Where a man was arrested after a woman accused him of rape, and the man then sued the woman claiming their sexual intercourse was consensual, allegations about the woman’s drug and alcoholic abuse and mental illness were stricken from the complaint because they were not probative of the man’s claims and were improperly scandalous and prejudicial.
In this lawsuit, Christopher White alleges that, on Dec. 9, 2023, he engaged in consensual sexual intercourse with Devon Key. Afterwards, Key accused White of raping her, and on Dec. 21, 2021, White was arrested for rape. After being arrested, a mugshot was taken of White and made public on the internet.
At a hearing held on January 4, 2022, White claims that a prosecutor with the Lynchburg’s Commonwealth’s Attorney’s Office coached Key as a witness and told her what to say while she was testifying. In his complaint, White asserts claims of defamation, intentional infliction of emotional distress, unauthorized use of his mugshot, malicious prosecution and false arrest. He also claims that the Virginia Code § 2.2-3796, which authorizes the disclosure of law-enforcement and criminal records, is unconstitutional. Key has filed a motion to strike portions of the complaint.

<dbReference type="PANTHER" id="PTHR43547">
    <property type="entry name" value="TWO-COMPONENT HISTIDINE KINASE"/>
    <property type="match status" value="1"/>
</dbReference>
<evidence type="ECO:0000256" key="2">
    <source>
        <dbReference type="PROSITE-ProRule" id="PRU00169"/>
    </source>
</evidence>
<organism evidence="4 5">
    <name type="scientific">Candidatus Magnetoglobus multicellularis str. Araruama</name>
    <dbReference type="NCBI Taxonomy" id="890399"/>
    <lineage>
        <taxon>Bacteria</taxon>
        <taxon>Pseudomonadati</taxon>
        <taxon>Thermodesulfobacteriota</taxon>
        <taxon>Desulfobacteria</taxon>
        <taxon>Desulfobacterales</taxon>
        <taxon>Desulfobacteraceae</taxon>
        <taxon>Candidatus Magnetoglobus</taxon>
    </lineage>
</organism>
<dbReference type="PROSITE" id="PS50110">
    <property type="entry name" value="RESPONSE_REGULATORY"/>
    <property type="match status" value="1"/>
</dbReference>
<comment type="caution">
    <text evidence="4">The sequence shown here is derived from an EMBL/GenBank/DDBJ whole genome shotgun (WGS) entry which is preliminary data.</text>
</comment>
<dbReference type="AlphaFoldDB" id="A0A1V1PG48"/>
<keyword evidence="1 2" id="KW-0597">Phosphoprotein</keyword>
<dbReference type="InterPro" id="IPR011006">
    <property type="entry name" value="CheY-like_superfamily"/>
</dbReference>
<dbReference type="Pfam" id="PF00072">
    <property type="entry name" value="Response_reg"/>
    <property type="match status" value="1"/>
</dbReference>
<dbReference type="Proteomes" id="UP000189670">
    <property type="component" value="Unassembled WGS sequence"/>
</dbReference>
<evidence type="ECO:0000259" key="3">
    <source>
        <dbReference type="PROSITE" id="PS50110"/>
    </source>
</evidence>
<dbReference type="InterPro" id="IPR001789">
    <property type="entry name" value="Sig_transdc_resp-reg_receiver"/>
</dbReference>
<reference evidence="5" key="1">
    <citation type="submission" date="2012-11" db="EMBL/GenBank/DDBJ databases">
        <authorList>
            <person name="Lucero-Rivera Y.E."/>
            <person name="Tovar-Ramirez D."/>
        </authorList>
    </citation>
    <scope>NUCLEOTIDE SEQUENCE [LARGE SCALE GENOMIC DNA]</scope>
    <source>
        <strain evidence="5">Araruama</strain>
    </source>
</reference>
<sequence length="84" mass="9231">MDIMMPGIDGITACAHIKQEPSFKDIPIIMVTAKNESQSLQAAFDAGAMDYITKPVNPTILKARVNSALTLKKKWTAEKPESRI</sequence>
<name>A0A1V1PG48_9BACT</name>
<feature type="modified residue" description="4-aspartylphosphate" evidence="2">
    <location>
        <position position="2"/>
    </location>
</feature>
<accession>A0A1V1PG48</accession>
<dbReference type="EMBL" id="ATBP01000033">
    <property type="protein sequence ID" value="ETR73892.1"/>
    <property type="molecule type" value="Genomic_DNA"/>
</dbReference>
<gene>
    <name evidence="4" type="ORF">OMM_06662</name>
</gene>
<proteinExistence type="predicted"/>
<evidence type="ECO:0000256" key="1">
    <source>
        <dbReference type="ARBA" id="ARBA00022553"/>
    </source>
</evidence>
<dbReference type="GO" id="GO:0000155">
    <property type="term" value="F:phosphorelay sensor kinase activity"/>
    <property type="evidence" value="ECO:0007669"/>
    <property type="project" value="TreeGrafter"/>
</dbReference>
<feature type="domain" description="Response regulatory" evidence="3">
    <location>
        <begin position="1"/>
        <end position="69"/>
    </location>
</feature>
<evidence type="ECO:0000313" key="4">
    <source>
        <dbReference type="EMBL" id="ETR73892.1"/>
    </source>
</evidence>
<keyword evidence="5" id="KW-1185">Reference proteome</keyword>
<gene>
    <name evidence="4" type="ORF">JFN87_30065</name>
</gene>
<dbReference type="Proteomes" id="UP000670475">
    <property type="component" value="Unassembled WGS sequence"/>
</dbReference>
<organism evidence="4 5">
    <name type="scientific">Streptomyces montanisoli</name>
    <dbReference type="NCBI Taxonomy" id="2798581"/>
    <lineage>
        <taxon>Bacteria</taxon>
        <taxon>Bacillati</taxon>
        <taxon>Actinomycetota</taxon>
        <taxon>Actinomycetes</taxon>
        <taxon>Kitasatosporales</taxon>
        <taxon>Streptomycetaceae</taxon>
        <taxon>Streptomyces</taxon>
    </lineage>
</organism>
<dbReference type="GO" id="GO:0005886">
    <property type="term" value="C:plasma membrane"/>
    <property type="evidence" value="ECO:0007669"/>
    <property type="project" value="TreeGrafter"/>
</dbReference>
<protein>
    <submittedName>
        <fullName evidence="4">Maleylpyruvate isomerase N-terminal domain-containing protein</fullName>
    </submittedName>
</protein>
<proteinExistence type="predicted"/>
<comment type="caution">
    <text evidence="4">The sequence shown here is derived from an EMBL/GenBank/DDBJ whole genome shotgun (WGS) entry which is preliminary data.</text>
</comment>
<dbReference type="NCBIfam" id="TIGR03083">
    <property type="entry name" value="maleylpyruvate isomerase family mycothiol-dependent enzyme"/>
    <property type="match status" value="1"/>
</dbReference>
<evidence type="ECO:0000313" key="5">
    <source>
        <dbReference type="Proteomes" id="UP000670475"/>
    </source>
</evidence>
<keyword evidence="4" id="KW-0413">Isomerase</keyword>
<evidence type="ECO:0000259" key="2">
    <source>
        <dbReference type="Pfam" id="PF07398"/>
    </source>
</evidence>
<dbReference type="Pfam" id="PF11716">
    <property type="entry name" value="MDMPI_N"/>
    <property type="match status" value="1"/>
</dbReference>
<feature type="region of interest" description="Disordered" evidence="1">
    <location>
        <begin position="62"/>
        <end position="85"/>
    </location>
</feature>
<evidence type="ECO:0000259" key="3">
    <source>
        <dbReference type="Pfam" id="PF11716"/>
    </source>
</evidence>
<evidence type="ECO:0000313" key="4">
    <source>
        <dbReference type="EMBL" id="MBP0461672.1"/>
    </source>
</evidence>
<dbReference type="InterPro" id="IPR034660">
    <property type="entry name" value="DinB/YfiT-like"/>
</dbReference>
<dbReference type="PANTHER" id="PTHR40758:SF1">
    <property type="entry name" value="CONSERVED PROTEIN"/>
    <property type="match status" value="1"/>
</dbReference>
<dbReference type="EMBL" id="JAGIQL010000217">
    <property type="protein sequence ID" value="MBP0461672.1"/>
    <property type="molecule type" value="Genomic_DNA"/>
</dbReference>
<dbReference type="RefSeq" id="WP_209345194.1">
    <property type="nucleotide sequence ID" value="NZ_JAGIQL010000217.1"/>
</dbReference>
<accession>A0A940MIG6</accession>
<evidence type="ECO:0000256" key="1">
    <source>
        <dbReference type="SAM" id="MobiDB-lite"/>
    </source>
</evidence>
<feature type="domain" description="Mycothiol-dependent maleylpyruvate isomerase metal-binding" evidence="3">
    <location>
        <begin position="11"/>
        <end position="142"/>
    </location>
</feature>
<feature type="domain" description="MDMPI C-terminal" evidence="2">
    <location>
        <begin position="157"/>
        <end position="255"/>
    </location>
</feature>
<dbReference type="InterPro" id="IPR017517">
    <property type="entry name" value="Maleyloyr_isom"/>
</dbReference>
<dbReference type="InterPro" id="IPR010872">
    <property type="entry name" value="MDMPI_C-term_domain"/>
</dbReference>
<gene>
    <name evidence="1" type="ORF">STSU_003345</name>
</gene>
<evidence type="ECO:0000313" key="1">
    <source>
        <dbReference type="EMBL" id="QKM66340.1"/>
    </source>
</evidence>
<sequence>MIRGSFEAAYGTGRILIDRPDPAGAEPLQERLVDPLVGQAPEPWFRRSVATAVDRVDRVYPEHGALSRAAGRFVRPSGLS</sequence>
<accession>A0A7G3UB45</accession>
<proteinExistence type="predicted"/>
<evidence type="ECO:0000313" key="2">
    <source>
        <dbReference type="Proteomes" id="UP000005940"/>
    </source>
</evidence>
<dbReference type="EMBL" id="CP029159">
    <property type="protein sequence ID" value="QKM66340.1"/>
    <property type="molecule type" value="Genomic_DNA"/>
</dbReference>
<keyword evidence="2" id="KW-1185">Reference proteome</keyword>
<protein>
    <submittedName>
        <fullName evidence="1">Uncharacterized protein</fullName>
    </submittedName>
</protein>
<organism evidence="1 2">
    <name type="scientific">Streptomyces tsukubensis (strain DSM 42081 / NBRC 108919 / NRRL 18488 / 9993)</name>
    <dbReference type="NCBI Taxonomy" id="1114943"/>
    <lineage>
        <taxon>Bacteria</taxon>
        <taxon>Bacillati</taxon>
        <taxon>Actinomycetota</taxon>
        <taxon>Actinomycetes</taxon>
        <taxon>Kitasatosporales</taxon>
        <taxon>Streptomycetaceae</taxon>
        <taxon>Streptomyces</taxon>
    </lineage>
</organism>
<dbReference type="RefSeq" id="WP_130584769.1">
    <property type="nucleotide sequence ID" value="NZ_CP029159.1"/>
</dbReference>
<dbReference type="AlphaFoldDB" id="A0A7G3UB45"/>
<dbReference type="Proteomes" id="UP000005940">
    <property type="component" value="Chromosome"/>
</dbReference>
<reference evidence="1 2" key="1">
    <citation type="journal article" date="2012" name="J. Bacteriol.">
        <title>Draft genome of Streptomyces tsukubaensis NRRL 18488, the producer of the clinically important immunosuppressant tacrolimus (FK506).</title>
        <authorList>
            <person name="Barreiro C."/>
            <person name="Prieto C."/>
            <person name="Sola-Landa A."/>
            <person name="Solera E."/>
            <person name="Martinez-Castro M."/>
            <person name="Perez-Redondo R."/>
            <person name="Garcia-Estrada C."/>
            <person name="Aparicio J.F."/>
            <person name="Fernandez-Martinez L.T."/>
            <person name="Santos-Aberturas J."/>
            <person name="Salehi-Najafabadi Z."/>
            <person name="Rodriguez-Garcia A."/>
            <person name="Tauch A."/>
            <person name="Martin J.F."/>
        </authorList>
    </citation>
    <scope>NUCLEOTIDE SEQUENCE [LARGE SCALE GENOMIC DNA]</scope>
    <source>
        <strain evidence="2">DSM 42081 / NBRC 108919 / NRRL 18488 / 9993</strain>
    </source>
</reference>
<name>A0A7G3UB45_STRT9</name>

The court initially declines to strike those paragraphs that are relevant to plaintiff’s defamation, malicious prosecution and false arrest claims and are not scandalous or prejudicial. Key nevertheless requests that the court strike allegations which accuse Key of being a drug abuser and an alcoholic and having a mental illness. The court agrees. Plaintiff’s allegations about Key’s drug and alcoholic abuse and mental illness are not probative of plaintiff’s claims and are improperly scandalous and prejudicial to Key.
Plaintiff is ordered to file an amended complaint within 21 days of the issuance of this order striking the following portions from his complaint: (1) the statement that Key is a “prescription pill abuser;” (2) the statement that Key is “medically diagnosed with mental illness;” (3) the statement that Key is “an admitted substance abuser and alcoholic;” (4) the statement that Key is “an individual on anti-psychotic medication, medically diagnosed with mental health issues and admitted substance abuser;” (5) the statement that Key is “an individual with medically diagnosed mental illness, admitted drug addiction/substance abuse illness, [and] a likely personality disorder.”
Defendant’s motion to strike granted in part, denied in part.
White v. Key, Case No. 6:23-cv-00007, April 24, 2023. WDVA at Lynchburg (Moon). VLW 023-3-220. 4 pp.